Conversely, FSE maintained sufficient BSE characteristics to more efficiently convert bovine rPrP than feline rPrP. Additionally, human rPrP was competent for conversion by CWD and fCWD.
***This insinuates that, at the level of protein:protein interactions, the barrier preventing transmission of CWD to humans is less robust than previously estimated.
***This insinuates that, at the level of protein:protein interactions, the barrier preventing transmission of CWD to humans is less robust than previously estimated.***
Thursday, July 24, 2014
*** Protocol for further laboratory investigations into the distribution of infectivity of Atypical BSE SCIENTIFIC REPORT OF EFSA New protocol for Atypical BSE investigations
***however in 1 C-type challenged animal, Prion 2015 Poster Abstracts S67 PrPsc was not detected using rapid tests for BSE.
***Subsequent testing resulted in the detection of pathologic lesion in unusual brain location and PrPsc detection by PMCA only.
IBNC Tauopathy or TSE Prion disease, it appears, no one is sure
Posted by flounder on 03 Jul 2015 at 16:53 GMT
31 Jan 2015 at 20:14 GMT
*** Ruminant feed ban for cervids in the United States? ***
Singeltary et al
31 Jan 2015 at 20:14 GMT
*** Singeltary reply ; Molecular, Biochemical and Genetic Characteristics of BSE in Canada Singeltary reply ;
*** It also suggests a similar cause or source for atypical BSE in these countries. ***
Discussion: The C, L and H type BSE cases in Canada exhibit molecular characteristics similar to those described for classical and atypical BSE cases from Europe and Japan.
*** This supports the theory that the importation of BSE contaminated feedstuff is the source of C-type BSE in Canada.
*** It also suggests a similar cause or source for atypical BSE in these countries. ***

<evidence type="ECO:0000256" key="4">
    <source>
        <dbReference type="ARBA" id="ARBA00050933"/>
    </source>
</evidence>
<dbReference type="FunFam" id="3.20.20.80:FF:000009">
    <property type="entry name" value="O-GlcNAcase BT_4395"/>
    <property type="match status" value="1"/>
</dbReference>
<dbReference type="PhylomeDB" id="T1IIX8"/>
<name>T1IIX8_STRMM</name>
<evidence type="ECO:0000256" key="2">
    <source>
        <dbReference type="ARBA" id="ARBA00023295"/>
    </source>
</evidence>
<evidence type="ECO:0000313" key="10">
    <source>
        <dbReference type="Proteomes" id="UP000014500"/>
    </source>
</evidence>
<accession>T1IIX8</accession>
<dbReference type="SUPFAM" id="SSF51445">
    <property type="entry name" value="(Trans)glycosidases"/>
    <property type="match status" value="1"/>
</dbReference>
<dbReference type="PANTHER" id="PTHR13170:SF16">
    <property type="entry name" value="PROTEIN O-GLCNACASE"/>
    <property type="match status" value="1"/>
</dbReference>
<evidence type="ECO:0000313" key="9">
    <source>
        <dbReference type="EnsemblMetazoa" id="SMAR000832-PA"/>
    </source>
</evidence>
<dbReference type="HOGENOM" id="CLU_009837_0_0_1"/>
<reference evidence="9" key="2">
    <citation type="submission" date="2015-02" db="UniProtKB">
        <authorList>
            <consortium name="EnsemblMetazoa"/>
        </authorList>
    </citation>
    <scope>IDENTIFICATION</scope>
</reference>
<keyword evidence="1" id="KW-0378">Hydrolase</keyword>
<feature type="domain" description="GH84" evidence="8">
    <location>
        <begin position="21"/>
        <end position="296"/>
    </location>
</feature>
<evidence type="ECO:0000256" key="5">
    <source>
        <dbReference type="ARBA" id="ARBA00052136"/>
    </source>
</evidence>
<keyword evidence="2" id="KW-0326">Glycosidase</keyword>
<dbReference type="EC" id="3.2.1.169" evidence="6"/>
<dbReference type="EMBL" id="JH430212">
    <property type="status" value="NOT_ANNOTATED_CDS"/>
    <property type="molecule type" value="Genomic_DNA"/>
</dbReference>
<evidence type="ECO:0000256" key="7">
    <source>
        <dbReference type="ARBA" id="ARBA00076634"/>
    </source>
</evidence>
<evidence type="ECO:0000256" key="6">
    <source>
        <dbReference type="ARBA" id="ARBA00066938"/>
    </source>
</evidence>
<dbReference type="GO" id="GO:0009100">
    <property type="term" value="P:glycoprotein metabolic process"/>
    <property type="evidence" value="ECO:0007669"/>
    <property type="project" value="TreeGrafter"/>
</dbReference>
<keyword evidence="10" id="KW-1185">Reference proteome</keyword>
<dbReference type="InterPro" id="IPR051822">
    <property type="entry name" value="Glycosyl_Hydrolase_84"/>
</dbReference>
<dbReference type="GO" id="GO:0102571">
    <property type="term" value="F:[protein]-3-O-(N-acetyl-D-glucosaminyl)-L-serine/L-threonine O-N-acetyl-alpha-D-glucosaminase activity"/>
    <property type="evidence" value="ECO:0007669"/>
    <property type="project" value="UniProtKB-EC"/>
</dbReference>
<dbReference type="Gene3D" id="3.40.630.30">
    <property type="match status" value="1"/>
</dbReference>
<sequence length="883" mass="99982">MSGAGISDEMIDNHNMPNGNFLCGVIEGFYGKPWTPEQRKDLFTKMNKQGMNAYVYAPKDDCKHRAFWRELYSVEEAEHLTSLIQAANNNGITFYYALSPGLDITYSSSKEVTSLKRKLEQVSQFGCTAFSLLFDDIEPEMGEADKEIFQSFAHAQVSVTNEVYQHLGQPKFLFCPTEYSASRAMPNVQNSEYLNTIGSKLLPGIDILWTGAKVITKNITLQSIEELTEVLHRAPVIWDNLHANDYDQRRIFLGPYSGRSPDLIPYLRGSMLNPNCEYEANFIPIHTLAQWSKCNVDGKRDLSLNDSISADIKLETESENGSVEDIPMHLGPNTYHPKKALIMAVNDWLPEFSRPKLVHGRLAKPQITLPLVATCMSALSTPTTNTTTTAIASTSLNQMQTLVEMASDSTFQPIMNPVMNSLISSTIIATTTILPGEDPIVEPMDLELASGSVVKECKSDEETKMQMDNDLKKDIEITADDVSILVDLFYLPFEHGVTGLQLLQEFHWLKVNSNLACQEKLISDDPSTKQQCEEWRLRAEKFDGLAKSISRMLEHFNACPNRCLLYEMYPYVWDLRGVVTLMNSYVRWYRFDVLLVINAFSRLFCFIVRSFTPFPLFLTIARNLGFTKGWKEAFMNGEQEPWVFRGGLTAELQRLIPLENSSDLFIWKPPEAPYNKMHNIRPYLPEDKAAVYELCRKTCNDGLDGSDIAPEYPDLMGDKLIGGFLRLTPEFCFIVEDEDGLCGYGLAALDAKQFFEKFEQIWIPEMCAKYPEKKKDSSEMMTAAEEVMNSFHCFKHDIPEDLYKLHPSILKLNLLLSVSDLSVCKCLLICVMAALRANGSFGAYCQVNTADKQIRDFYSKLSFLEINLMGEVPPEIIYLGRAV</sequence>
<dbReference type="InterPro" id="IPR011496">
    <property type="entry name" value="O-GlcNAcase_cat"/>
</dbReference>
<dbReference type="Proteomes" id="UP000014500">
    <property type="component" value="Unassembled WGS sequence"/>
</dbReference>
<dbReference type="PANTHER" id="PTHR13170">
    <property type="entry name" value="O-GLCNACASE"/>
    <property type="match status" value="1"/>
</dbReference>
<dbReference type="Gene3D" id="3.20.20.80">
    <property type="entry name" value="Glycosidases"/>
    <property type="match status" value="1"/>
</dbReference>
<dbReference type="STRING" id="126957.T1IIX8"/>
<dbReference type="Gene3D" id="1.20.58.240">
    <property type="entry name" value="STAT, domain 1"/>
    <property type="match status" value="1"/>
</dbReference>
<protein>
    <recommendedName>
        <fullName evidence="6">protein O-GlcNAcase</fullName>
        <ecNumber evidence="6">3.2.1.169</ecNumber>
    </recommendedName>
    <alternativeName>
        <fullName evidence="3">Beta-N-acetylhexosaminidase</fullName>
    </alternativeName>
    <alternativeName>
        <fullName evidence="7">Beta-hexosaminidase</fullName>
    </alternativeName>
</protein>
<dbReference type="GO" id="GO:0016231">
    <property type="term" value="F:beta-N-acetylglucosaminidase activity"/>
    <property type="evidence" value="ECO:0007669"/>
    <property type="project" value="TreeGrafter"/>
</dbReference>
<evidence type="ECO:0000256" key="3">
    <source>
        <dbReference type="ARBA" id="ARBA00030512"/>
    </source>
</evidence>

see page 176 of 201 pages...tss
Saturday, September 19, 2015
*** An interview with Professor John Collinge: VIDEO Director of the MRC Prion Unit Part of the Hayward Gallery's History Is Now ***
Thursday, July 30, 2015
Professor Lacey believes sporadic CJD itself originates from a cattle infection number of cattle farmers falling victim to Creutzfeld-Jakob Disease is much too high to be mere chance
Saturday, September 12, 2015
The Canadian Management of Bovine Spongiform Encephalopathy in Historical and Scientific Perspective, 1990-2014
>>>We propose that Canadian policies largely ignored the implicit medical nature of BSE, treating it as a purely agricultural and veterinary issue. In this way, policies to protect Canadians were often delayed and incomplete, in a manner disturbingly reminiscent of Britain’s failed management of BSE. Despite assurances to the contrary, it is premature to conclude that BSE (and with it the risk of variant Creutzfeldt-Jakob disease) is a thing of Canada’s past: BSE remains very much an issue in Canada’s present. <<<
Evidence That Transmissible Mink Encephalopathy Results from Feeding Infected Cattle
Over the next 8-10 weeks, approximately 40% of all the adult mink on the farm died from TME.
The rancher was a ''dead stock'' feeder using mostly (>95%) downer or dead dairy cattle...
In Confidence - Perceptions of unconventional slow virus diseases of animals in the USA - APRIL-MAY 1989 - G A H Wells
3. Prof. A. Robertson gave a brief account of BSE. The US approach was to accord it a very low profile indeed. Dr. A Thiermann showed the picture in the ''Independent'' with cattle being incinerated and thought this was a fanatical incident to be avoided in the US at all costs. ...
Wednesday, September 23, 2015
NIH Availability for Licensing AGENCY: [FR Doc. 2015–24117 Filed 9–22–15; 8:45 am] Detection and Discrimination of Classical and Atypical L-Type BSE Strains by RT-QuIC
Sunday, October 25, 2015
USAHA Detailed Events Schedule – 119th USAHA Annual Meeting CAPTIVE LIVESTOCK CWD SCRAPIE TSE PRION
Sunday, October 18, 2015
World Organisation for Animal Health (OIE) and the Institut Pasteur Cooperating on animal disease and zoonosis research
Friday, October 23, 2015
CJD FOUNDATION CREUTZFELDT JAKOB DISEASE TSE PRION QUESTIONNAIRE UPDATE OCTOBER 2015
Friday, October 09, 2015